It’s becoming more than a little drag to open the covers of 7AW and read so much as a single page these days. Partly it’s because there are so many genuinely good things to read – I’ve just spent a small fortune on a set of actual classics, bound in Penguin-leather (or something) and designed by Bunbury. Or someone. To be honest I can’t remember his name and, as I don’t dare take them out of their wrappers in case some passing PETA shit-head throws pig blood over both me and them, I can’t read his name off the bookmark. Anyway, figuratively speaking they are bloody beautiful, or at least the photographs on the boxes are.

The other reason it’s a drag is, you know, just because of what it is. For example, with every page being annoying as all hell, you’re constantly on the look out for the end of the current chapter so you can at least feel like you’re tangibly closing in on the end; unfortunately every single page looks like the end of a chapter, since not a single one of them has text all the way down to the bottom. To test this theory I’ve been drawing a flip-art movie in one corner featuring a tiny despairing stickman throwing himself out of a sky-scraper and I’ve not had to skip a single floor. The detail is astonishing.

Eeeeeeyeah, where was I? West and his team think they know where the next piece of the jigsaw cliché is, so off they trot. In their jet black 747 with missile and gun turrets. They arrive on the Tunisian coast confidently expecting a not-previously rediscovered great wonder just hanging around waiting for them, but it’s not – so they have to look for an inlet near two rocky tridents emerging from the sea. Forgetting they are all inside a jet aircraft, Pooh Bear complains that it will take ages for them to search 100 miles of coastline by boat. At which prompting West, forgetting they are all in a jet aircraft, cunningly jumps out – “fortunately” while attached to a glorified hang-glider. So, presumably while the Jumbo Jet blasts past him at several times the speed, he spends a few hours scouting the cliff faces until he finds the tridents – but, mysteriously, not the inlet. Satisfied that this is close enough, they all land there.

But where is there? Or rather, where is the Lighthouse at Alexandria, since judging by the chapter heading that is their apparent objective? Well, apparently they aren’t looking for that at all, but instead are after “Hamilcar’s Refuge”, which they understand has a bit of the lighthouse in it. However that’s not to be seen either (Hamilcar was, we learned earlier, the father of Hannibal – the elephant one, not the Clarissssse one. Employing his deft touch with dialogue, Reilly had his hero utter a fresh contender for silliest line of dialogue ever: “I didn’t know he had a refuge, let alone a forgotten one“). The always ready Wizard whips out his (quiet at the back) sonic-resonance imager –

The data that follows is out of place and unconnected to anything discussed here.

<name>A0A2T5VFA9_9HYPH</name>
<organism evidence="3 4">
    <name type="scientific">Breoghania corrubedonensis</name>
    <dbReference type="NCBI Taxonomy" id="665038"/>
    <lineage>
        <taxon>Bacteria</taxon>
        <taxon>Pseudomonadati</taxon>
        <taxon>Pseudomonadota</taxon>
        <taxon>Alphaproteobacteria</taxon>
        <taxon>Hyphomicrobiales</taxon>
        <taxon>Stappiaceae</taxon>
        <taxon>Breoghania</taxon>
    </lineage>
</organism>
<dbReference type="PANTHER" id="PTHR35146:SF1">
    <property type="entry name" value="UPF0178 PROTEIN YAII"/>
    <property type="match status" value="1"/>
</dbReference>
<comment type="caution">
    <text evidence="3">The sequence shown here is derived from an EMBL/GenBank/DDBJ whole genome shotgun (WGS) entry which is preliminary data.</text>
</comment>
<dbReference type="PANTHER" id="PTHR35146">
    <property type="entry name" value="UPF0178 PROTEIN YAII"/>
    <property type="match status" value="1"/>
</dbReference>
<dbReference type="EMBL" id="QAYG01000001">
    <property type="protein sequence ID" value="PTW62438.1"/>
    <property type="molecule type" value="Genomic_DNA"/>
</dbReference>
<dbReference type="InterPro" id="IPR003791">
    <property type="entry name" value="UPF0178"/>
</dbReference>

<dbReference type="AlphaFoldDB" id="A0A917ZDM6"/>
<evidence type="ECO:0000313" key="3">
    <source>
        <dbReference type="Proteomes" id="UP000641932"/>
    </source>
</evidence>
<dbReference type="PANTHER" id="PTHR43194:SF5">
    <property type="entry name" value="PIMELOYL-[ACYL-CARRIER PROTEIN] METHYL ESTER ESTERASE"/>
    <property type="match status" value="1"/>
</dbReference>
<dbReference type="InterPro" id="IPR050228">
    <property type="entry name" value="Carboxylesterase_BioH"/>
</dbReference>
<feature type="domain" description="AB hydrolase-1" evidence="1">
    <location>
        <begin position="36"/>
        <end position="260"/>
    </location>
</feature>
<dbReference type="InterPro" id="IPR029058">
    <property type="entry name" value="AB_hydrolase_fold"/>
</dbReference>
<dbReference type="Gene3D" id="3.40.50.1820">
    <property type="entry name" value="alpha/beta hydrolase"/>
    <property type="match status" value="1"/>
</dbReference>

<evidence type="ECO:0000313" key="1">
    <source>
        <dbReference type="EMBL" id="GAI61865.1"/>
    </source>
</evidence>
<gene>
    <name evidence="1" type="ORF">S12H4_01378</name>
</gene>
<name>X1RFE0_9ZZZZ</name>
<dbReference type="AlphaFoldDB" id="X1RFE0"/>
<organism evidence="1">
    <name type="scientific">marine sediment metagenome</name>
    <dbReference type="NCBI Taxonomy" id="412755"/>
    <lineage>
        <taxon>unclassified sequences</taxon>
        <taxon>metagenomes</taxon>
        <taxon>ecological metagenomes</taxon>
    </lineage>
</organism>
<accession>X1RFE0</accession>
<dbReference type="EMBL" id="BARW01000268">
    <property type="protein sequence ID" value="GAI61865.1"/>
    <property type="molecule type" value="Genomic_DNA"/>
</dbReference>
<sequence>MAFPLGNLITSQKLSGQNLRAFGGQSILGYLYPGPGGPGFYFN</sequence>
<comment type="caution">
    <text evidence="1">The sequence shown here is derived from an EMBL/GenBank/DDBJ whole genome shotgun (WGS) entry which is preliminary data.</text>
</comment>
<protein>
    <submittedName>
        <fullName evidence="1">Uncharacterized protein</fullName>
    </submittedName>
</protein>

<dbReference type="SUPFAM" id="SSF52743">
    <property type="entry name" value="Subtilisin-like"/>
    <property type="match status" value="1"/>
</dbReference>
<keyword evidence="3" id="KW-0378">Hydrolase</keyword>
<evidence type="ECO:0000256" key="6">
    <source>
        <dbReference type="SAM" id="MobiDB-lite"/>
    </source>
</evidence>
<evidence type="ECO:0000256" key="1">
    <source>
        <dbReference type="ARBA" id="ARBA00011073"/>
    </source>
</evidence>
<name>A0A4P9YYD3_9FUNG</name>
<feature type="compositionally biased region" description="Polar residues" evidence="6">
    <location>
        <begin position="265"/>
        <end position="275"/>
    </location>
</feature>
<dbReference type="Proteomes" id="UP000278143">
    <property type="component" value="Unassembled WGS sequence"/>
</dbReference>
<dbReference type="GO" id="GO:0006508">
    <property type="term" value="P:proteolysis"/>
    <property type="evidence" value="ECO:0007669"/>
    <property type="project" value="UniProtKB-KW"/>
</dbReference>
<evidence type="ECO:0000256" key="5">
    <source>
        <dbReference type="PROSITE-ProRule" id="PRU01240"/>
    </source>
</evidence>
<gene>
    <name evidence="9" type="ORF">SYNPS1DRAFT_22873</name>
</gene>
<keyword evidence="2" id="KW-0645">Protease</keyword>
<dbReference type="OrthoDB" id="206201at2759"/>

– erecting hush now the tripod on the sand. He then aimed it downward

– and that’s important to emphasise, Matt, isn’t it, because if the unseen object was above the ground, y’know, they’d all be able to see it. At first it shows what you’d expect, solid ground all the way down – but then Wizard aims it a few yards to the west and –

…actually, I need to interrupt.

Reilly named his protagonist “West”. You’d think he’d have the sense NOT to make every compass direction casually mentioned in the text be west as well. People keep looking westward, turning to face west, and so on. I’d change his fucking name. And start standing him south of people. Anyway, Wizard aims it a few yards to the west and –

Ping-ping-ping-ping-ping-ping-ping

The imager’s pinging went bananas.

West turned to Wizard, probably in revenge. “Explain?”

The old man looked at his display. It read:

TOTAL DEPTH: 8.0 m.
SUBSTANCE ANALYSIS: SILICON OVERLAY 5.5 m;
GRANITE UNDERLAY 2.5 m.

Get it? Get it?

“Oh, no way . . .” West said, understanding.

“Yes way . . .” Wizard said, also seeing it.

“Fuck no . . .” Cliff muttered, cringing at the dialogue.

The claim being made, and shortly being followed through on via a chapter-long trap-filled assault course race to the prize that rivals It’s A Knockout for sheer quality, is that an ancient Egyptian slave workforce built a granite roof over the top of a fifty metre wide ocean inlet with 130 metre deep cliff-walls, covered it with desert, bricked up the front and disguised it seamlessly with the rest of the coastline. That’s the claim.